When Disney acquired Lucasfilm back in 2012, one of the first orders of business was to establish the Star Wars Story Group, which aimed to align all pieces of media in the galaxy far, far away to make them part of a singular, cohesive franchise canon. This means that all of the films, TV shows, novels, comics, and even video games are all connected and tie into each other in some way. For instance, Star Wars: Battlefront features a Battle of Jakku map, and the aftermath of that conflict can be seen during the first act of The Force Awakens.
Star Wars has long branched out from the big screen, but never before had everything been part of the same whole. The decision for forge ahead with the Story Group opens numerous opportunities creatively, and fans are already noticing several links between the various materials as they take everything in. It’s a great idea that’s so far been successful, and it was Lucasfilm president Kathleen Kennedy who spearheaded the movement.
While on the Black Girl Nerds podcast, Lucasfilm creative executive Rayne Roberts discussed the formation of the Story Group and why Kennedy felt it was important to have:
I’ve spoken to [Kathleen Kennedy] about it, and what her initial idea was when she came into the company was, you know, she’d produced countless big franchise movies over her career, and a lot of times she’d noticed that there would be these ancillary books or supporting materials that would be developed to support these films, and the people that would go make those were not the same people who had been involved in making the movies, and there was this kind of disconnect. And so she was very intentional about saying, ‘I want to create a central development team that has their hands in everything, so that all of the various media can be really intuitively and intentionally connected.’
In theory, the approach is similar to the Marvel Cinematic Universe, only there seems to be more of a concentrated effort at Lucasfilm to establish strong connective tissue. Marvel is notorious for the growing division between its film and television departments, with references and crossovers happening infrequently (the Avengers still don’t know Agent Coulson is still alive). This is also very different from the method employed by the DC Entertainment, which intentionally keeps the movies and TV shows separate for artistic purposes. Since the three franchises have all had varying forms of success, there doesn’t appear to be any right or wrong way of doing things. Each property is built in its own way.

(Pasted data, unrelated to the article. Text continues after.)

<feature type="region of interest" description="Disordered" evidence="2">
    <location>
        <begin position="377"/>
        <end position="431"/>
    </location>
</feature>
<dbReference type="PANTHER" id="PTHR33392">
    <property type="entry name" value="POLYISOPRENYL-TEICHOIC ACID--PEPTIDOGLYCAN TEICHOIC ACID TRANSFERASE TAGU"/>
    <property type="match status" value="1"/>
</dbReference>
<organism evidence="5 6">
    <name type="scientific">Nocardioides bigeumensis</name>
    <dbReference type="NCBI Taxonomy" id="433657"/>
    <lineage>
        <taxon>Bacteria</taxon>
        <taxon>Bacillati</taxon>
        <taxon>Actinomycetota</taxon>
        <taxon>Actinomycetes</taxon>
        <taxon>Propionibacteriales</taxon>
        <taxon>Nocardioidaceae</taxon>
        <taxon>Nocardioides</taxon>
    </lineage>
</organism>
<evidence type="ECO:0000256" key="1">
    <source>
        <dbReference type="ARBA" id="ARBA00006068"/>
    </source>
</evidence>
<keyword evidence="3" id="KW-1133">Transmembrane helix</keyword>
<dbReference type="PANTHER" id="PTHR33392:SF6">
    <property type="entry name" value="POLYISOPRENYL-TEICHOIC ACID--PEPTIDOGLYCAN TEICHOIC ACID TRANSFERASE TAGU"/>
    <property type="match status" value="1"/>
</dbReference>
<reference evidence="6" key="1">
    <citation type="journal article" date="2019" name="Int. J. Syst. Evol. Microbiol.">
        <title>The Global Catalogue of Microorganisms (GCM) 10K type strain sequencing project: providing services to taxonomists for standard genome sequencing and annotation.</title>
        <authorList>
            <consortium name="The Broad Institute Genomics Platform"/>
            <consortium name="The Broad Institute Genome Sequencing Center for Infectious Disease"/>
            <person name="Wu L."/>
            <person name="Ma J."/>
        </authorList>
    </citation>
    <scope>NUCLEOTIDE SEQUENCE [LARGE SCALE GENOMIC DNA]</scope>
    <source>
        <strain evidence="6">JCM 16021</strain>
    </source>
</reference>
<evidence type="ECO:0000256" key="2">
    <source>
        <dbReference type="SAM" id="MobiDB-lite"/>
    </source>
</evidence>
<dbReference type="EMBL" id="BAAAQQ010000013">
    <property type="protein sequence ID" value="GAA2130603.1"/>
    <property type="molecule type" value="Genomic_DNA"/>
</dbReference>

Roberts went on to explain the effect the Story Group has on Kennedy as the studio plots out the future of the series. Having a team in place to work with has been a great benefit to her:
I think it’s been really comforting for [Kennedy] to know that the same team she works with to develop these movies is also in deep communication with everyone else. And we’re continuing to get better and better at it, that’s what’s really exciting. I mean, we’ve had our first couple of years where we’ve created connectivity, but we’ve got a lot more ideas to come.
One of the most obvious ways Lucasfilm is illustrating that connectivity is through Saw Gerrera’s inclusion in Rogue One: A Star Wars Story. That character was first introduced in the Clone Wars television series. Star Wars: Episode VIII director Rian Johnson contributed ideas for this year’s novel Bloodline. In addition, recent reports about casting for the young Han Solo spinoff also suggest that Sana Starros, who initially appeared in the comic books, could be making the jump to the big screen. Just about everything with the Star Wars name is designed to be enjoyed by anyone, but for those fans that have been following the canon closely, the tie-ins are very rewarding and add another layer of entertainment.
In today’s day and age of franchise building, it’s extremely pertinent for the studio to have a plan as they roll out their slate. Lucasfilm seems to have it figured out with the Story Group, and as time goes on and they get a better idea of what works and what doesn’t, they’ll continue to evolve. It will be fascinating for fans to see how it all takes shape down the road, since there’s already been plenty to be excited about. It’s a great time to follow the Star Wars universe, and there’s no telling what’s to come.
Rogue One: A Star Wars Story opens in U.S. theaters on December 16, 2016, followed by Star Wars: Episode VIII on December 15, 2017, the Han Solo Star Wars Anthology film on May 25, 2018, Star Wars: Episode IX in 2019, and the third Star Wars Anthology film in 2020.
Source: Black Girl Nerds
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